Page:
Dr. Ona notes that few areas in the country already have the equipments, but there are no gastroenterologists to conduct the procedure.
“The problem underlies in the DOH deploying endoscopy machines without even knowing if there are gastroenterologists in the area, and we don’t even know where they are,” explains Dr. Ona. That’s why if we can identify those areas, we can encourage gastroenterologists to practice there,” he adds.
Education on digestive health
While many hospitals around the country are yet to offer endoscopic services, the Society has made gallant efforts in order to contribute its fair share of service to the marginalized sectors of society.
Many individuals, particularly those belonging to the less fortunate sectors with limited access to quality healthcare, do not recognize the significance of digestive health. This is the primary cause of the pressing health concerns related to chronic gut diseases—such as stomach cancer, hiatal hernia, stomach ulcers, among others.
One mission of the Society is to increase public awareness on the importance of digestive health and open one’s eyes to the available resources that can help address various digestive concerns.
Pursuing its commitment to this mission, the Society conducts activities extended to the grassroot level, especially those living in far-flung areas. The substandard quality of healthcare services in these communities, in addition to the lack of knowledge on digestive health, really calls for an urgent action to address pressing GI concerns.
The civic duties of the Society started with medical missions which provide free diagnostic and therapeutic endoscopy to those patients in need. Last year, headed by Dr. Karl Kim Yu Teng, chair of Committee on Civic Action of PSDE, the Society held three endoscopy clinic services in Davao City, Lucena City, and Tacloban City, where prescreened indigent patients were provided free gastroscopy and colonoscopy services.
Furthermore, the Society conducted a lay forum on colorectal cancer awareness in Cainta, Rizal and Naga City, which aimed to educate the lay on the risks and prevention of the killer disease, which is acknowledged as one of the deadliest cancers. It was then followed by another lecture on the utilization of GI endoscopy in common GI diseases.
Gastroscopy and colonoscopy were performed by board-certified gastroenterologists. and a total of 80 at-risk patients benefited from the endoscopy. The findings included colonic masses, gastric ulcers, and colonic polyps. Detected colonic polyps, which are generally precancerous, were excised. Those with suspicious colonic masses were biopsied and referred to secondary or tertiary hospitals.
Another civic service that the Society performs is the Pamaskong Handog, an annual Christmas observance for patients suffering from GI complaints. The event gives as gifts advanced diagnostic and therapeutic procedures that are not readily available and accessible by those patients, such as polypectomy or endoscopic removal of large pre-malignant polyps, endoscopic retrograde cholangiopancreatography (ERCP) or the removal of bile duct stones, and the latest technologies like endoscopic ultrasonography.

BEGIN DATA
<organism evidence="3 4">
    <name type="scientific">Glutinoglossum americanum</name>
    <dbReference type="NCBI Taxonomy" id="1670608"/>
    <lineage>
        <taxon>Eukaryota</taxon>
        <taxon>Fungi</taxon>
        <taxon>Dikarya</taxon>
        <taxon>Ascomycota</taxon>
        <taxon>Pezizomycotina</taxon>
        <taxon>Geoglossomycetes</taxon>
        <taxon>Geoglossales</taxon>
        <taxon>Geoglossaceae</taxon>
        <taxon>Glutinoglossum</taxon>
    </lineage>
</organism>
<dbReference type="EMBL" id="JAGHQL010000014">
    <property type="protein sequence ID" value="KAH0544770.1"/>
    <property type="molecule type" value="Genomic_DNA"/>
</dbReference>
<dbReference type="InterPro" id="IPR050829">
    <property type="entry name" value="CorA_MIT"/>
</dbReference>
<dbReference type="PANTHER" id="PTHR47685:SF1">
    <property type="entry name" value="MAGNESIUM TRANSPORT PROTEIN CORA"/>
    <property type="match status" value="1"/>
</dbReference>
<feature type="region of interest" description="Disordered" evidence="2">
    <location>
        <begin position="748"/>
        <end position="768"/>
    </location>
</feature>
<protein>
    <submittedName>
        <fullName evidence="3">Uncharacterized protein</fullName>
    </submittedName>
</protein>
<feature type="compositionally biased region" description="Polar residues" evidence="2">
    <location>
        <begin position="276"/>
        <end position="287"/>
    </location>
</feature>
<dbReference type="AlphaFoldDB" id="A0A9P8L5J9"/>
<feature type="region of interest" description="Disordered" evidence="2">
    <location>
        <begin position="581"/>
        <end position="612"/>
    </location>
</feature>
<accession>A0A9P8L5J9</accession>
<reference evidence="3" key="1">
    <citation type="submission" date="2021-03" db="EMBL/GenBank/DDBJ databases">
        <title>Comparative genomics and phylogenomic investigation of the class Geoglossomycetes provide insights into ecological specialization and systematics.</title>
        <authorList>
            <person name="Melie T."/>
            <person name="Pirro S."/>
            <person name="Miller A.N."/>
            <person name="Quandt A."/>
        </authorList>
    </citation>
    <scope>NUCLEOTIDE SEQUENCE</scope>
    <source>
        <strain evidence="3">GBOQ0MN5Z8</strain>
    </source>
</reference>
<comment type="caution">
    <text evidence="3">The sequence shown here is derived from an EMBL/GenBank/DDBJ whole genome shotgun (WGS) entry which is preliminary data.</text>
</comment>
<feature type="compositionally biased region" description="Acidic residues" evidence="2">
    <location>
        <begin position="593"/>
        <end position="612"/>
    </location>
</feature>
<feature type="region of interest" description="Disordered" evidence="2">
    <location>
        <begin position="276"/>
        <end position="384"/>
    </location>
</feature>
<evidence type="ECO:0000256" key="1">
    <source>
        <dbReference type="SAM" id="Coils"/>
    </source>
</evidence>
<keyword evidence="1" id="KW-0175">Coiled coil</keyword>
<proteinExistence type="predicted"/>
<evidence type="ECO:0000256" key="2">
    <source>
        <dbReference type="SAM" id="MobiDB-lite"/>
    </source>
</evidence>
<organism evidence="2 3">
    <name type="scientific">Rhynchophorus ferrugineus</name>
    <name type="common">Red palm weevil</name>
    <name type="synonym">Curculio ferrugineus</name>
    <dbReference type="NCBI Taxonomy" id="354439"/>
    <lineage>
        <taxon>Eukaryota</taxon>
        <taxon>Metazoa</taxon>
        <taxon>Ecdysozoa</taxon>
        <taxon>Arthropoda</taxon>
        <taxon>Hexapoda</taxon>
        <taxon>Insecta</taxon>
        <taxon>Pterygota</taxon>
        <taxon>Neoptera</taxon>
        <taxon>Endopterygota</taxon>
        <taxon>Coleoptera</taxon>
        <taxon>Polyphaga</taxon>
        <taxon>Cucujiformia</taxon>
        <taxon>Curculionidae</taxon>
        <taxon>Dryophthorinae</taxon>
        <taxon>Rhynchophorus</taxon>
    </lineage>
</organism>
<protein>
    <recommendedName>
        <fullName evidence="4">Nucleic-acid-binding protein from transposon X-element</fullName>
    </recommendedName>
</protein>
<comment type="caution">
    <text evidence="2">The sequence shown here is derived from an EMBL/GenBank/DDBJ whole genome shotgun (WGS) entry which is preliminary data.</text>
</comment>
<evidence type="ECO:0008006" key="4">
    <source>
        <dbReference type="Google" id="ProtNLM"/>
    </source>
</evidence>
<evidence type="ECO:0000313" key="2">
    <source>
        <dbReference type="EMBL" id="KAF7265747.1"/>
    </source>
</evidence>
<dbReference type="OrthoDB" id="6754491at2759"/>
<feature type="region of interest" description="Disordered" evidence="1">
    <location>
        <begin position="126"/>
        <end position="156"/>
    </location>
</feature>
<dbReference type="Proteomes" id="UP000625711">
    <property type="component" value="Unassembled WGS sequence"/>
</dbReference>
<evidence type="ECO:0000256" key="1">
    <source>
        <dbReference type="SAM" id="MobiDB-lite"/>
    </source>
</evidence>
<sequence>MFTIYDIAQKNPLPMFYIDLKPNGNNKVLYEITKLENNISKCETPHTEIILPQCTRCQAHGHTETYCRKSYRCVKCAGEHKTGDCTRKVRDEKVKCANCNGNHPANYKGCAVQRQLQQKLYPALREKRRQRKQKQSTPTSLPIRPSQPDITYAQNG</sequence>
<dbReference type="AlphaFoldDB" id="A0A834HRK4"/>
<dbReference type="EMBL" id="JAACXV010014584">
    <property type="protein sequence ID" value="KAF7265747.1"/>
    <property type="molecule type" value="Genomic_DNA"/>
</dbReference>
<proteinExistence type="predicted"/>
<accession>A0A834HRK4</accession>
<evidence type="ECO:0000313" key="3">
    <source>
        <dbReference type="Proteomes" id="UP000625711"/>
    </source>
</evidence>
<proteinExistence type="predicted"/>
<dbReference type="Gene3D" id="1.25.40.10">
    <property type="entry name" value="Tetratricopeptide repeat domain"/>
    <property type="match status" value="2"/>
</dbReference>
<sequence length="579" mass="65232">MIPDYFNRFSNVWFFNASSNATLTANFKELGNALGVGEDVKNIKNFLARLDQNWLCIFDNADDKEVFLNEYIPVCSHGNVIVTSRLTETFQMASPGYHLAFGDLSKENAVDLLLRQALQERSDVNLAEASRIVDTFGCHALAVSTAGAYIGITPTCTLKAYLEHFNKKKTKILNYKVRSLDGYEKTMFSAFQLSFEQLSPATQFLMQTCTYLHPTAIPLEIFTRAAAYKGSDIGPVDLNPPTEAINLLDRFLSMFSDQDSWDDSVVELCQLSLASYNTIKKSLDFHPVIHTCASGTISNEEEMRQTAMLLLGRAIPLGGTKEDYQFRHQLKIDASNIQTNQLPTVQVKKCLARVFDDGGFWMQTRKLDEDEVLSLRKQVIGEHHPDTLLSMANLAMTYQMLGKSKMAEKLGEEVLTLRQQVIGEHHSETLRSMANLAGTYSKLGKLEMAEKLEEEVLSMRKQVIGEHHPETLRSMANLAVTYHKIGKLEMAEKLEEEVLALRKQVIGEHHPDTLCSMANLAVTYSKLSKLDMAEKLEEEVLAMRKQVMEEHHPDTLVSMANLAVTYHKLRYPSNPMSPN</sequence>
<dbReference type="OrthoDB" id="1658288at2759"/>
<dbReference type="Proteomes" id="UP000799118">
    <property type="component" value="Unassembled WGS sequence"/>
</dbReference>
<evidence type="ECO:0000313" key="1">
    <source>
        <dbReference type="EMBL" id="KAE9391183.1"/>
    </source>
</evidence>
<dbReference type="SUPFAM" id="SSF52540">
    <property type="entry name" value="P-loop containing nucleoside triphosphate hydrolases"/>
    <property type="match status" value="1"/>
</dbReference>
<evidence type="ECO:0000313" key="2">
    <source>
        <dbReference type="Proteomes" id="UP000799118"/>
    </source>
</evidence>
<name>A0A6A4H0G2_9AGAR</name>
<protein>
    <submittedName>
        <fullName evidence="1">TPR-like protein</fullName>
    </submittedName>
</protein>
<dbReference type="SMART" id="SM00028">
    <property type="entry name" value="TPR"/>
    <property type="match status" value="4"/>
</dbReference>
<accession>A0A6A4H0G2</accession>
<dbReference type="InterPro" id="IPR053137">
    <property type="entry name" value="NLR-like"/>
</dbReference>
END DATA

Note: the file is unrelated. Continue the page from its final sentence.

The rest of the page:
In 2016, the Society conducted a successful Pamaskong Handog at the Rizal Medical Center, offering all of the aforementioned procedures to the participating members of the community at no cost.
In its bid to reach and engage with the general public, the Society takes advantage of the advancement of the Internet technology and has established its own website and social media pages accessible not only to fellow healthcare professionals but also to the laymen.
These Internet pages provide useful and up-to-date information on the Society and its upcoming activities, as well as general knowledge on the subspecialty to make more people aware of the use of endoscopy and make it as the conventional choice in the diagnosis and treatment of GI diseases.
Today, the Society continues to embark on education and civic action programs and pursue its commitment to work hand-inhand with the medical community in the promotion of digestive health.
The primary goal of PSDE is to give service to its countrymen and provide the utmost endoscopic services to them. The doctors are the conduits to achieve this goal. The Society therefore ensures that its gastroenterologist-members are equipped with the right training and skills so that quality and safe endoscopy can be extended to the public.
It is the dream of the Society to make endoscopy available in all parts of the country and to bring the newest endoscopic procedures and technology to the Philippines. In this manner, it hopes to contribute its share in improving, hopefully saving the lives of millions of Filipinos with various GI disorders.
“It is the dream of the Society to make endoscopy available in all parts of the country and to bring the newest endoscopic procedures and technology to the Philippines”
March 2018 Health and Lifestyle